Nervous excitement

In less than 48 hours, I will be at the capital of the world, the Big Apple, the Concrete Jungle where dreams are made of where there’s nothing you can’t do.

As a spontaneous decision, my friend and I decided we wanted to go to New York this summer. Neither of us had any internships, jobs, or reasons to be there, all we knew was that we wanted to get out of the Midwest and see the real world again before we gain another 20 pounds and start listening to country music.

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Me at Madison Square Garden in the Winter of 2011. That winter was also known as the “Snowpocalypse,” where city cleaners were on break as tourists swarmed the city for the countdown.

Thanks to the magic of Craigslist and mass emailing, I now have a part-time internship at a publishing company in Manhattan. Even if it’s not the highest paying job in the world, I can’t say I’m not relieved to actually have a real purpose to be there.

Now that’s settled. Let the nerves rush in.

As someone who spent a significant amount of years in Pintung City, Taiwan, I assume I’ve had my fare share of urban rudeness and taste of concrete to maybe be able to survive in New York. City public transportation is no stranger too me, I know the unofficial Taxi protocol, and I am capable of the “I know what I’m doing so don’t mess with me” expression that works better than pepper spray.

But the bad thing about being in the Midwest for a long period of time is you lose that survival instinct.

So before I enter the biggest, most historic, and probably meanest city in the world, I’m getting ready to get rid of my Midwest Face and whip on my City Attitude so I don’t express that vulnerability equivalent to writing “mug me” on my forehead.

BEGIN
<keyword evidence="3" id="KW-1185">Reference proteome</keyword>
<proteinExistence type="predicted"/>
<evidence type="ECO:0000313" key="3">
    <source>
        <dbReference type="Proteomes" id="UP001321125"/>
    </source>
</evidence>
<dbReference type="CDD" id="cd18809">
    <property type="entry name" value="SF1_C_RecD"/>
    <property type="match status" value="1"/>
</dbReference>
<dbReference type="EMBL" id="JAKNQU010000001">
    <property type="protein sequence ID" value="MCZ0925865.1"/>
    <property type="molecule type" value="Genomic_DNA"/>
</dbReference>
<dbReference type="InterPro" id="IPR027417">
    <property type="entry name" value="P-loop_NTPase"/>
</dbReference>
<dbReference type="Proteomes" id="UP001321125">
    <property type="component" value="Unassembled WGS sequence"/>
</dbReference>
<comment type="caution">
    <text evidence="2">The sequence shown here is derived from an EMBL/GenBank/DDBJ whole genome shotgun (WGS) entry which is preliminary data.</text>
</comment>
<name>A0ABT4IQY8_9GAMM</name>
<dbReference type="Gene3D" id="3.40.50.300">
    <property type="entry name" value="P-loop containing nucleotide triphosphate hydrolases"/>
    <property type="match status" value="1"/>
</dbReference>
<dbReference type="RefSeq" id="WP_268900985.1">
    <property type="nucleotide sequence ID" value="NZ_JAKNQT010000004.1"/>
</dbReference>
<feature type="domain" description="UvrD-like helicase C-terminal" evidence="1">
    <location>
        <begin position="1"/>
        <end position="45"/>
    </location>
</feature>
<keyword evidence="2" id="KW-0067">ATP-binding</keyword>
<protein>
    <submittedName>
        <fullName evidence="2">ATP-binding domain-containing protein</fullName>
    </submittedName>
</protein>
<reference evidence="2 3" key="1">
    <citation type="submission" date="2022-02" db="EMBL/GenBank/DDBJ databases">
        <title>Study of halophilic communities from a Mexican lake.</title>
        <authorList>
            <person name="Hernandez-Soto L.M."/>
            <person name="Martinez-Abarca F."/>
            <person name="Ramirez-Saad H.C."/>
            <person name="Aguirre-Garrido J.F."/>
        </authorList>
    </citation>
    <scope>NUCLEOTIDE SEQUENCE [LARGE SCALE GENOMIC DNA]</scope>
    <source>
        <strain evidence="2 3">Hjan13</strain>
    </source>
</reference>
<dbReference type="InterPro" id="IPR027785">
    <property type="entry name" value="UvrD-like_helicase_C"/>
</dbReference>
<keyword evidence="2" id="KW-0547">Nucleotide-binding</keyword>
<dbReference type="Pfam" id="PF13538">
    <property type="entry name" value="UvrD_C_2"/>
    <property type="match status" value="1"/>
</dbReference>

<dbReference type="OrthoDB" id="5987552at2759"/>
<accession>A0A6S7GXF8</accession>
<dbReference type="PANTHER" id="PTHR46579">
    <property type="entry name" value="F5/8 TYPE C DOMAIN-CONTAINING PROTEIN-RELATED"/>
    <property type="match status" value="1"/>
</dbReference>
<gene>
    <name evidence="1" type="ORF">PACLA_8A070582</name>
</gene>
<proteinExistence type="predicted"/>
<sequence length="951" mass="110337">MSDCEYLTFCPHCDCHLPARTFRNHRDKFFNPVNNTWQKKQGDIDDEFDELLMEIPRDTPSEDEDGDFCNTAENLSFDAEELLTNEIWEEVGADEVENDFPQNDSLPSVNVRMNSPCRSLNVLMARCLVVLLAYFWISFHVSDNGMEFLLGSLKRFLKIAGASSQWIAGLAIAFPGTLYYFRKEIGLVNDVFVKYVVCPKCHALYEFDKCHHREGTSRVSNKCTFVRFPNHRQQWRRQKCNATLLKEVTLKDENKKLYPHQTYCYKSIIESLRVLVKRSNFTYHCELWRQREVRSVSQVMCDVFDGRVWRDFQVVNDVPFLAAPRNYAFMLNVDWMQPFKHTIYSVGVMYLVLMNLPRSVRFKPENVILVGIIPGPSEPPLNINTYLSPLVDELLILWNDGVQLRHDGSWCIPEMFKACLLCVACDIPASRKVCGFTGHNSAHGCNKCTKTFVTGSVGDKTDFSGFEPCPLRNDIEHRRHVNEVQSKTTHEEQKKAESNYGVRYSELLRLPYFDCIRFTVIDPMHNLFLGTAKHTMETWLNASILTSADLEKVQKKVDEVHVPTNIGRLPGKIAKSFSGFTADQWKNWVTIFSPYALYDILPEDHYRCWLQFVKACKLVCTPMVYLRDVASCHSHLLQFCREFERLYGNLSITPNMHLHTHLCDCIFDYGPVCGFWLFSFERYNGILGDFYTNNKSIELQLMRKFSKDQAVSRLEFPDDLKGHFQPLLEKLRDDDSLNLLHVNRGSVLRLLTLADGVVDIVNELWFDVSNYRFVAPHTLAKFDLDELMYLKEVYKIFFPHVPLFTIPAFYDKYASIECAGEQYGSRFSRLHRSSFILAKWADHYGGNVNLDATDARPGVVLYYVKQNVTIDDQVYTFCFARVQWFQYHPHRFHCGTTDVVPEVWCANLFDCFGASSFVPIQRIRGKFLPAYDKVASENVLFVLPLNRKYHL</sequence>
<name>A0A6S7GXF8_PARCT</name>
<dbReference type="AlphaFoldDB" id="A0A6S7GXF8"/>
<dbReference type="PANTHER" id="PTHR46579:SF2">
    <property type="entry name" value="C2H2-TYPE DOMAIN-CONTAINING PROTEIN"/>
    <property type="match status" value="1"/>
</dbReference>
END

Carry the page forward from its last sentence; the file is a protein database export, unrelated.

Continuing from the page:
No matter what happens this summer, it’ll be another opportunity to finally be in a city beyond the perspective of a shameless, ignorant tourist. As much as I love traveling, I despise that feeling of being “foreign” in a strange land. As a broke college student, I sure ain’t there for the shopping. I want to ride the subways until I memorize all the stops, designate a regular cafe or pizza place, and befriend the guy at the convenient store.

Growing up watching F.R.I.E.N.D.S, I couldn’t resist making a list of things that I must do in New York. The city’s fantastical romanticism seems much larger than the size itself.

A List of Cliche Things to do in New York (As generated from decades of media content made about the city)

  • Jog in Central Park
  • Sip coffee in an artsy Cafe by yourself
  • Read newspapers in the Subway
  • Hang out on the roof overlooking the city
  • Each brunch with mimosas on a Sunday with girlfriends and talk about sex
  • Blast “Empire State of Mind” upon entering the city
  • Live in an apartment across your best friends who are miraculously able to afford the huge place despite having average-paying jobs

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